Sand characteristics do not influence hatching success of nests at the world's largest green turtle rookery

David T. Booth, Melissa N. Staines, Richard D. Reina

Research output: Contribution to journalArticleResearchpeer-review


Raine Island, located in the northern Great Barrier Reef, hosts the largest green turtle nesting aggregation in the world, but typically experiences low hatching success (20-60%, depending on the number of females visiting the island to nest). To determine whether the low hatching success of green turtle eggs at Raine Island might be explained by local sand characteristics, we investigated the physical properties of Raine Island sand and compared it to sand from other eastern coast Australian sea turtle nesting beaches that have high hatching success (>80%). We also measured the water, salt and organic material content of sand within nests at Raine Island to see whether any of these variables were correlated with the proportion of early embryo death or hatching success. The physical characteristics of Raine Island sand were similar to those of other eastern coast Australian nesting beaches, so it seems unlikely that inherent physical sand properties, water content, salt or organic matter explain the relatively low hatching success observed on Raine Island compared to other Australian green turtle nesting beaches. However, we found that nests that were inundated twice with seawater during spring high tides at the end of their first week of incubation experienced greater early development mortality and lower hatching success than did non-inundated nests, suggesting that embryos drowned during the inundation. Last, we found that hatching success declined towards the end of the nesting season, suggesting that the beach sand in the nesting areas of Raine Island changes in some way, and/or that egg quality decreases as the nesting season progresses.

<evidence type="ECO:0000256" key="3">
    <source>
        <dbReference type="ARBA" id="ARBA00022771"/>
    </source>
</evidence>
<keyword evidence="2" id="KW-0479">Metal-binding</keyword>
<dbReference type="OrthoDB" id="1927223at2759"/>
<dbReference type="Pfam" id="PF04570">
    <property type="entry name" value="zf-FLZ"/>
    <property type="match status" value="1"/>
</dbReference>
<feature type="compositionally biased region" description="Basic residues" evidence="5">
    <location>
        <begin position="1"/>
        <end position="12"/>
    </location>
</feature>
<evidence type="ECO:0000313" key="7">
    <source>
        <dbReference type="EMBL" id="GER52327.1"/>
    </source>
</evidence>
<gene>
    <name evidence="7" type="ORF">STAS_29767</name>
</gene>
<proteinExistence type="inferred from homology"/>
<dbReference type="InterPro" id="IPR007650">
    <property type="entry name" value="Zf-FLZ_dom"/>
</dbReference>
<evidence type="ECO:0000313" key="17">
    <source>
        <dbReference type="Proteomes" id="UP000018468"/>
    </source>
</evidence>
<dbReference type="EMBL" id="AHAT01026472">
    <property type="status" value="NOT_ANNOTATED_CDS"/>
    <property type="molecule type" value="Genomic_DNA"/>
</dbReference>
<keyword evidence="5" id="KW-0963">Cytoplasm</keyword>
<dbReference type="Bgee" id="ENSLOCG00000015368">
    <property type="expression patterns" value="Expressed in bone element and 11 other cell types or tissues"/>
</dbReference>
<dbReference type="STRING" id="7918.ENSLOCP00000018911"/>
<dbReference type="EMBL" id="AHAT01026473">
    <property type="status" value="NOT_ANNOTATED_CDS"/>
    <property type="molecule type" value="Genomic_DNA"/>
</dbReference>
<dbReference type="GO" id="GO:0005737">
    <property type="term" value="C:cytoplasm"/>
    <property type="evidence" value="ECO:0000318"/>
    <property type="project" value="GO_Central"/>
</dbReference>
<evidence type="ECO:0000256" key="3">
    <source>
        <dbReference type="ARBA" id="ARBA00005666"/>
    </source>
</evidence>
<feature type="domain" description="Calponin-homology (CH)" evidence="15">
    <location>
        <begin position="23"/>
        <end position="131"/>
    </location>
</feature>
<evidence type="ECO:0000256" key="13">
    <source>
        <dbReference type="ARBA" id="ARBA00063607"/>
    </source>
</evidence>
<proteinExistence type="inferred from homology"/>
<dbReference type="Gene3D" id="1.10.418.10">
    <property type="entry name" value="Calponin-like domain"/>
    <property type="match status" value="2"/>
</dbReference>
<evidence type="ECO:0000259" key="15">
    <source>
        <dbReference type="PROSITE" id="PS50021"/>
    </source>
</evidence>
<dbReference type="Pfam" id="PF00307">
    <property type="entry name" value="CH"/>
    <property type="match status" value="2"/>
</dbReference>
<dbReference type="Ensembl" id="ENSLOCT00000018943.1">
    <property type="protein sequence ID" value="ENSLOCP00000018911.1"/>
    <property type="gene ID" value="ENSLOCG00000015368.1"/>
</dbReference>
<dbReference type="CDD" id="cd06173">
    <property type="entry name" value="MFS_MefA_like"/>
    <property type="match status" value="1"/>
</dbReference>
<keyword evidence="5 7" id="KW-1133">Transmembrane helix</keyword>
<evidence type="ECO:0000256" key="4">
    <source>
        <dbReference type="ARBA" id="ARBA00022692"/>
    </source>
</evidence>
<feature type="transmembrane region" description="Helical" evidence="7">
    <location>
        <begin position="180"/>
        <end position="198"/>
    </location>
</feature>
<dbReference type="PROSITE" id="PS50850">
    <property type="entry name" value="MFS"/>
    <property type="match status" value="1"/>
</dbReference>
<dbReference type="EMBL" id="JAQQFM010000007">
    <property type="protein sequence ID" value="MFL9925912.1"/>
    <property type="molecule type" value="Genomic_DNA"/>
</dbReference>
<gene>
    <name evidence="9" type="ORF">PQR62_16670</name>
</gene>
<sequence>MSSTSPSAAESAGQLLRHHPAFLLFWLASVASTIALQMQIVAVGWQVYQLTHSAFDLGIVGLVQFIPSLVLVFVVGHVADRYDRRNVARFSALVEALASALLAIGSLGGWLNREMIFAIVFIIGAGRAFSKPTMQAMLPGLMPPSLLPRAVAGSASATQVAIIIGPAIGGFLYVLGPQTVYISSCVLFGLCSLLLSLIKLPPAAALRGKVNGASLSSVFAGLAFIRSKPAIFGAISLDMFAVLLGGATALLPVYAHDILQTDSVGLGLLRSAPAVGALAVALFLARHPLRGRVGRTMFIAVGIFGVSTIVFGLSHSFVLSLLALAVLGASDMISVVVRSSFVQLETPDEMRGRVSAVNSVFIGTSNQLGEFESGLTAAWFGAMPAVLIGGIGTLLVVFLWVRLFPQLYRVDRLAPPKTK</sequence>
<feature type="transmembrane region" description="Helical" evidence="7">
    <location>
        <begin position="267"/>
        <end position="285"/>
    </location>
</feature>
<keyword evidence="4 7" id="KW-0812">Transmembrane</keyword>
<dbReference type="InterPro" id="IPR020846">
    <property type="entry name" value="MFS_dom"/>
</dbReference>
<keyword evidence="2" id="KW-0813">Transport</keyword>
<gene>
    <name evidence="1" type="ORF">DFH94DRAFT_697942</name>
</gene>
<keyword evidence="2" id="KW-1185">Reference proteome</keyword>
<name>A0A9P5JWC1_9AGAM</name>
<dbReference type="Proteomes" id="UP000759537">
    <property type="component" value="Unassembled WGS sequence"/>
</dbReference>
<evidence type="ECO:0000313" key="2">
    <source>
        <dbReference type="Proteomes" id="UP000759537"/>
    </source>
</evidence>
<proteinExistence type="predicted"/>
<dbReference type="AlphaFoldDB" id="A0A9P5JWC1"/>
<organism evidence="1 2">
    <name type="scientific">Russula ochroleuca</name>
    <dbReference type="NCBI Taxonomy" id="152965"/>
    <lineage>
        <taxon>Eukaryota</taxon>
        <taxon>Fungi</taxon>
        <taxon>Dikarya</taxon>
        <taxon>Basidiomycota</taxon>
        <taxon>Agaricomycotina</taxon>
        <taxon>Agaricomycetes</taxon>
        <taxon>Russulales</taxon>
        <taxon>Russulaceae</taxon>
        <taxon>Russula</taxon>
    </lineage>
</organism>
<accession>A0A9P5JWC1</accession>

Original languageEnglish
Pages (from-to)113-124
Number of pages12
JournalAustralian Journal of Zoology
Issue number4
Publication statusPublished - 5 May 2022


  • biogenic sand
  • Chelonia mydas
  • embryonic mortality
  • green turtle
  • incubation success
  • nest inundation
  • Raine Island
  • sand composition

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